Garden Train 4

Larry Edmison works on the garden train setup in back of his house Wednesday, June 11, 2008. Transcript Photo by Kevin Ellis

Over bridges, by ponds and through a honeysuckle-covered tunnel go the trains.

It’s almost like Lilliputian train engineers have taken over the back yard water gardens of Larry Edmison and his wife Lu Willis. Call them more like train gardens.

“It started one year as a train under the Christmas tree,” Edmison said.

The couple, who both are attorneys, will host an open house at their northeast Norman home from 1:30 to 4:30 p.m. Saturday as part of the Central Oklahoma Garden Railroad Society. Last year, their COGRS open house attracted about 100 visitors.

Trains will run for about 30 to 40 minutes, then will be switched out for other members’ trains to run. They will come from locales like Mustang, Oklahoma City and Guthrie.

“Most all of us have a garden railroad of some sort,” Edmison said, but noted they have members who do not have train gardens but have trains they run on other members’ tracks. “We’d like to recruit more members even if they don’t have trains.”

His trains are mostly 20th-century models from the late 1940s, but some of the other members have trains of other eras.

“Most of the other guys have turn of the century (trains),” including stagecoaches and old steam burners, Edmison said.

When Edmison and Willis moved into their home 12 years ago, their back yard was solid grass sloping toward the house. Willis, who does most of the gardening, immediately began developing the three water gardens.

A couple of years later came the trains, which evolved with the gardens.

The trains are sized at a 1:20 or 1:24 ratio, pulling up to the scale Red River train station, with two houses, stores and a mill with a water wheel.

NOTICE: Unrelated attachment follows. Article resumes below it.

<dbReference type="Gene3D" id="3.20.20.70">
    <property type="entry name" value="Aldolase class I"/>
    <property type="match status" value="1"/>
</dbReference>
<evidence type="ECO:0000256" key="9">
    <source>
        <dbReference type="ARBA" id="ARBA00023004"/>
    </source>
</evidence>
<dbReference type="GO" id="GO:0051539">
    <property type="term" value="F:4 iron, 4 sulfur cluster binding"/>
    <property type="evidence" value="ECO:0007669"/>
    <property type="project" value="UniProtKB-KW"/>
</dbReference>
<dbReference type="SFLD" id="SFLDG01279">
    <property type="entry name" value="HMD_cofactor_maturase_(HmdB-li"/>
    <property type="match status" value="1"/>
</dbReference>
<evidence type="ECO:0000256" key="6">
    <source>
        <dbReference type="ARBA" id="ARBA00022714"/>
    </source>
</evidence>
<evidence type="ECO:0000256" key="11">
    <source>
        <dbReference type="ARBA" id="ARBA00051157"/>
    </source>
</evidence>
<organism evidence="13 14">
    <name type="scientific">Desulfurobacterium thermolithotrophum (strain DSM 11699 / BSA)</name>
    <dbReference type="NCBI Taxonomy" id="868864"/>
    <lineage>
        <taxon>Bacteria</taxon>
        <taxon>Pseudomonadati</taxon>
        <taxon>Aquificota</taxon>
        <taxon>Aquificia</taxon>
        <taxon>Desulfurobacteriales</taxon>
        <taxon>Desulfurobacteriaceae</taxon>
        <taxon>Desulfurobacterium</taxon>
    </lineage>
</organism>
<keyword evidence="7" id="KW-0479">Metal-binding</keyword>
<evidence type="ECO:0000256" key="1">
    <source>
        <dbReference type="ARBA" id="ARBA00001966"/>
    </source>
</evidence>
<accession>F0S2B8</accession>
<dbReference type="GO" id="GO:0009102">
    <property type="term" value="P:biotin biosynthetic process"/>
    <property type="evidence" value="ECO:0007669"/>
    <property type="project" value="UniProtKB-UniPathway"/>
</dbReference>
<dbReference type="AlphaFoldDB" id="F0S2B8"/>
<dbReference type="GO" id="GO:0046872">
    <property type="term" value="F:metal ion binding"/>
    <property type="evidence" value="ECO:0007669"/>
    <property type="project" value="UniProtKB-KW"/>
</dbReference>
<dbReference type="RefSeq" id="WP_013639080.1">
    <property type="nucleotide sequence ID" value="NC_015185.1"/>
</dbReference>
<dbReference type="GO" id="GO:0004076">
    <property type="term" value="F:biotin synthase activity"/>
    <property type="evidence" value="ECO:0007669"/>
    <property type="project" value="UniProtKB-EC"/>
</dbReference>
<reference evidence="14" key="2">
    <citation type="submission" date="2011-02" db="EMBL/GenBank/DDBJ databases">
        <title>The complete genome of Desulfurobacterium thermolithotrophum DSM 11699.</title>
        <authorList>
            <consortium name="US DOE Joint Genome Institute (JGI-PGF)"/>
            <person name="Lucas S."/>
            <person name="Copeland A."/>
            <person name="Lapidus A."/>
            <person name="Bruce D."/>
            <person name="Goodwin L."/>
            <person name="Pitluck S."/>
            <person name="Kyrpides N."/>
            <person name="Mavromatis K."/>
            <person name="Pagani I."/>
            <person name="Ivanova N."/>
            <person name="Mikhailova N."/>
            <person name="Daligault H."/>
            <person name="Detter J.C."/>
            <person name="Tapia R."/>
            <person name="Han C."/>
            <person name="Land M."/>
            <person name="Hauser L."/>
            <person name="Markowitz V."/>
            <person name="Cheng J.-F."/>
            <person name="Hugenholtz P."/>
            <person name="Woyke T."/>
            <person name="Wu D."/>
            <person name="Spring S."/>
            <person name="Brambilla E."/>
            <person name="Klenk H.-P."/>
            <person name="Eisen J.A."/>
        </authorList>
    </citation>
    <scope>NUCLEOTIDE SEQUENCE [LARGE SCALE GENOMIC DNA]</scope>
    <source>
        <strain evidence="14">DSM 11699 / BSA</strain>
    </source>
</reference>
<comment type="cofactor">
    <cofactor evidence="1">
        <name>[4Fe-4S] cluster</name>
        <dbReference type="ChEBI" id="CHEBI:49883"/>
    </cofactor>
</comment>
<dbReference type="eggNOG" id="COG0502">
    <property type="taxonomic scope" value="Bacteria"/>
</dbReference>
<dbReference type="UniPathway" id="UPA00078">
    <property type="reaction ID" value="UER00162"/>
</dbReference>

“You can spend a couple of hundred dollars (on trains) or a couple of thousand dollars,” said Edmison, who cleans the tracks with a sheetrock sander and works to balance the ballast in the trains, “tuning them up.”

The main water garden, originally built to take care of water that collected on the patio, holds a couple of dozen goldfish with a yellow lily pad as a centerpiece.

A second water garden is tucked inside the brass or nickel train tracks, which travel over a gravel bed and miniature bridges and past calla lilies and pink evening primrose.

Their cats like it too.

A wooden tunnel covered with fragrant honeysuckle provides a dark, cool place for one of their four cats to snooze. But those cats go running when Edmison fires up the trains.

A third water garden above the others with parrot’s feather water plants provides a natural filter to take out some of the nutrients. A tiny stream trickles from that garden through the train garden to the lower water garden, with water pumped back to the filter garden. Cardinals and other birds visit several bird feeders in the back yard.

Willis, who is from Alabama, has planted lush native monarda, gaillardia, zinnias and trumpet vines as part of the surrounding flowers and greenery.

“Gardening in Oklahoma is a special situation. It’s different,” she said.

Edmison is hoping their open house will be a good destination for families and train enthusiasts in the area without a long drive challenged by high fuel prices.

The open house will be at 539 Elmcrest Dr., with signs directing visitors from Rock Creek Road east of Porter Avenue. Edmison said in the event of rain, the open house will be June 21.

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